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Announcing Hygraph Examples

In this post, we take an in-depth look at the Hygraph examples repo on Github and some of the tools that can work in tandem with Hygraph.
Jamie Barton

Jamie Barton

Jan 11, 2022
announcing hygraph examples

With a growing ecosystem of frontend frameworks to pick from, thousands of APIs to connect with, and Hygraph features to use, our team has put together an ever-growing, dedicated collection of code examples on GitHub.

These examples cover everything from mutating and paginating content, to rendering images with popular JavaScript frameworks like Next.js, Svelte, and more.

Let’s take a look at what each of them do, where you can find them, and how you can get started.

#Hygraph Content API Features & Recipes

Asset Uploads

Hygraph exposes a content API asset upload endpoint that you can use to add assets to your project from outside of the Hygraph content editor.

This example uses a popular Node.js queue called Bee-Queue to process uploads. Teams who are uploading a lot of assets but are running into rate limiting may find this example useful to automatically retry their upload at a later time.

Management SDK

Everything you do once logged into Hygraph is powered by the Management API. This Management API is also used to create models, add fields, add enumerations, and more.

Hygraph provides a JavaScript SDK that lets you programmatically manage your Hygraph schema. This example demonstrates how you can instantiate the SDK, create models, add fields, and connect a relation between two models.

Using Remote Fields

When we introduced Content Federation, we realized developers also wanted the control to create remote fields using the Management SDK.

In this example, we did just that. We connect Hygraph with Stripe to automatically make a request to Stripe to get the data for a remote type we’ve created using the Management SDK.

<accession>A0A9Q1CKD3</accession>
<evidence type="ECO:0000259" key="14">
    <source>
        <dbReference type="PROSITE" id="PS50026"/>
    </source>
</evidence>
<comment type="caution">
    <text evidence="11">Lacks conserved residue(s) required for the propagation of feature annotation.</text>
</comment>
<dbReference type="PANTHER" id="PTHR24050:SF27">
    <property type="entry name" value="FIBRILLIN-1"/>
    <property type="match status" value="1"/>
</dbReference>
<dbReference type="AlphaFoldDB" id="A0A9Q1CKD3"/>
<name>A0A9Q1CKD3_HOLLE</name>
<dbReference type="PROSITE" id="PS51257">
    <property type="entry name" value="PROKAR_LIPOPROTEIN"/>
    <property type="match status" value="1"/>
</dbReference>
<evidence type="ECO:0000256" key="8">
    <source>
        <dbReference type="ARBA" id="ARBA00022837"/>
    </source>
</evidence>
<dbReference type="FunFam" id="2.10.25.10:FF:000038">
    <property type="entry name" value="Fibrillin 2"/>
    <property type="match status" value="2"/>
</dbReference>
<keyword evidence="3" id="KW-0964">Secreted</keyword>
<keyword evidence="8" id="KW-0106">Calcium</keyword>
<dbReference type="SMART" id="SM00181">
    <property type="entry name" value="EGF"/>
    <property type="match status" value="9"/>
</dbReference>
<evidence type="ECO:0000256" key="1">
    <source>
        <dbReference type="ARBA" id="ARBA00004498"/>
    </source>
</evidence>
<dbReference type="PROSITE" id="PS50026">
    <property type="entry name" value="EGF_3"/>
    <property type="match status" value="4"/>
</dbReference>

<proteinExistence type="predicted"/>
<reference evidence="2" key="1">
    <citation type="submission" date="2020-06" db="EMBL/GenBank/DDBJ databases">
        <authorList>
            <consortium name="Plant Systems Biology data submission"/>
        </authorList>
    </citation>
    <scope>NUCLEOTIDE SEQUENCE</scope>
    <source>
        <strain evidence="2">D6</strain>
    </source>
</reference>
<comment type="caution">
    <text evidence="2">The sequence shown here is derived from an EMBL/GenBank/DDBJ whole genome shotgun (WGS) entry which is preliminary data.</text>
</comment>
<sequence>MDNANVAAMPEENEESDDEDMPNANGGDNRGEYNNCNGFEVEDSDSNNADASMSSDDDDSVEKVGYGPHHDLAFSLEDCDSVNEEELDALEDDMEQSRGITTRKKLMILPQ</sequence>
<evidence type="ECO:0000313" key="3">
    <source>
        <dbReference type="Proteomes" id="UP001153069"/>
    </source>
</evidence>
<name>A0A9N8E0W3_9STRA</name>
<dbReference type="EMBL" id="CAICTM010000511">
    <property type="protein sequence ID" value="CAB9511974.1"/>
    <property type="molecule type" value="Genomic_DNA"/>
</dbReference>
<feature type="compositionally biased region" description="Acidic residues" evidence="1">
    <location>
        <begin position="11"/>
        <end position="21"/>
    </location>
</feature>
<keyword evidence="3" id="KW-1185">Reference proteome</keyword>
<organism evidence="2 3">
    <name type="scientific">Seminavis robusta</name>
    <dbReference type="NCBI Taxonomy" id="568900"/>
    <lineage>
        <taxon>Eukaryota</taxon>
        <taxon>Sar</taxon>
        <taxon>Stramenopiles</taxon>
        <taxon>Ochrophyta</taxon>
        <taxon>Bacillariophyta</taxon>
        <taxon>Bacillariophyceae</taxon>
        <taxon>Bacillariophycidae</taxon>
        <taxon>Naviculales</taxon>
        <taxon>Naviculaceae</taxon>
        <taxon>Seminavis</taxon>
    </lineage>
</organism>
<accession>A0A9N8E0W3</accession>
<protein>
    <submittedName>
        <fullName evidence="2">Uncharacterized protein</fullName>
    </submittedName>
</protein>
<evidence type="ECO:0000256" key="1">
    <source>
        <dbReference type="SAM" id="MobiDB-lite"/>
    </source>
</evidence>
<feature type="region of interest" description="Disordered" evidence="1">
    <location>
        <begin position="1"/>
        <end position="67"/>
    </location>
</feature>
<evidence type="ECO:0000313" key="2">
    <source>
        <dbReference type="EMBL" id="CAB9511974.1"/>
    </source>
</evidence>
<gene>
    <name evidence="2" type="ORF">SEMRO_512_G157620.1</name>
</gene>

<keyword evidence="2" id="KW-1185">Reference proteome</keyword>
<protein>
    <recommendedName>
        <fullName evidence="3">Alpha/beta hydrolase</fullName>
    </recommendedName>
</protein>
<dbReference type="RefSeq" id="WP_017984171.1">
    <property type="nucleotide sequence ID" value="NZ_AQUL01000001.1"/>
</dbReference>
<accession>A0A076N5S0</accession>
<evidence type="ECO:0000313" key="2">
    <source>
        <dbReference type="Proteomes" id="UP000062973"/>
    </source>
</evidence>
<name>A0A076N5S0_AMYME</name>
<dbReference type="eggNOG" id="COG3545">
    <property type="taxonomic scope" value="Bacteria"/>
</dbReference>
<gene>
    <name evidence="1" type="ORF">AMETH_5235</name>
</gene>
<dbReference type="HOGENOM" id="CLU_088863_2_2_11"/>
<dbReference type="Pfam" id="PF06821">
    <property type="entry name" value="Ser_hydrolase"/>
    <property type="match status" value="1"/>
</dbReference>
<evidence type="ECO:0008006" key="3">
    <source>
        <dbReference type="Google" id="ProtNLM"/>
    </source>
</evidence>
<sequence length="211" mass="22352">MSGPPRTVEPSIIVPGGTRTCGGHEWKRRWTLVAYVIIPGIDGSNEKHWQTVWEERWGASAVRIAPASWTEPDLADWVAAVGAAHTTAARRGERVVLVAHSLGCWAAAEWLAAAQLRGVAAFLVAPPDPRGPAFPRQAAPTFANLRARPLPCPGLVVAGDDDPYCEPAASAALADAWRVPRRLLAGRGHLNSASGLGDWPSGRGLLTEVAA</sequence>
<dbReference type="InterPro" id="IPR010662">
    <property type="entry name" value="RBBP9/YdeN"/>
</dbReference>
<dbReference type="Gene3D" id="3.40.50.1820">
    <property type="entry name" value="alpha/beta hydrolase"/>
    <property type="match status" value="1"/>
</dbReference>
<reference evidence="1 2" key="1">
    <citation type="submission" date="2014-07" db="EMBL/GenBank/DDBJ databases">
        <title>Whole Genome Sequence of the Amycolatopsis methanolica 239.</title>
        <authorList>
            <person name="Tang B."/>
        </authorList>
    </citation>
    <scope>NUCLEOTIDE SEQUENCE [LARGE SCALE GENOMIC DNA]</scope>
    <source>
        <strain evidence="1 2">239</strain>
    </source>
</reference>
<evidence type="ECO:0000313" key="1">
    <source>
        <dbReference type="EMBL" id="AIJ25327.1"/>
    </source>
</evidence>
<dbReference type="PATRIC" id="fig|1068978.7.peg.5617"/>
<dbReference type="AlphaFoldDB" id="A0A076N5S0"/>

As well as adding the field, you can specify the endpoint it should resolve to and any headers (such as Authorization) to go along with it.

Mutations API

Not many Headless Content Management Systems let you create, update, delete, and publish content from outside of their UI. Hygraph however goes a step further and provides a fully typed GraphQL API for you to do this.

This powerful API lends itself to all sorts of implementation ideas when it comes to publishing via an API. In this example, we let users vote on their favorite product, and each Vote is stored in Hygraph. The frontend code in this example uses a serverless function to relay the request onto Hygraph, so your API tokens are safe and secure.


There will no doubt be a time where you need to paginate through data. Hygraph has made this very easy with built-in support for filtering the Content API.

Hygraph has a default result set size, which can be configured to a maximum of 1000 entries per page. In this example, we show how you can use the pagination filters to create typical prev/next page links you’d see on most paginated pages.

Using Rich Text

One of the most used Hygraph field types is Rich Text. I’ve previously written about working with the Rich Text field, but this example shows how you can use our Rich Text Renderer, a custom React package to render, and set custom embed components.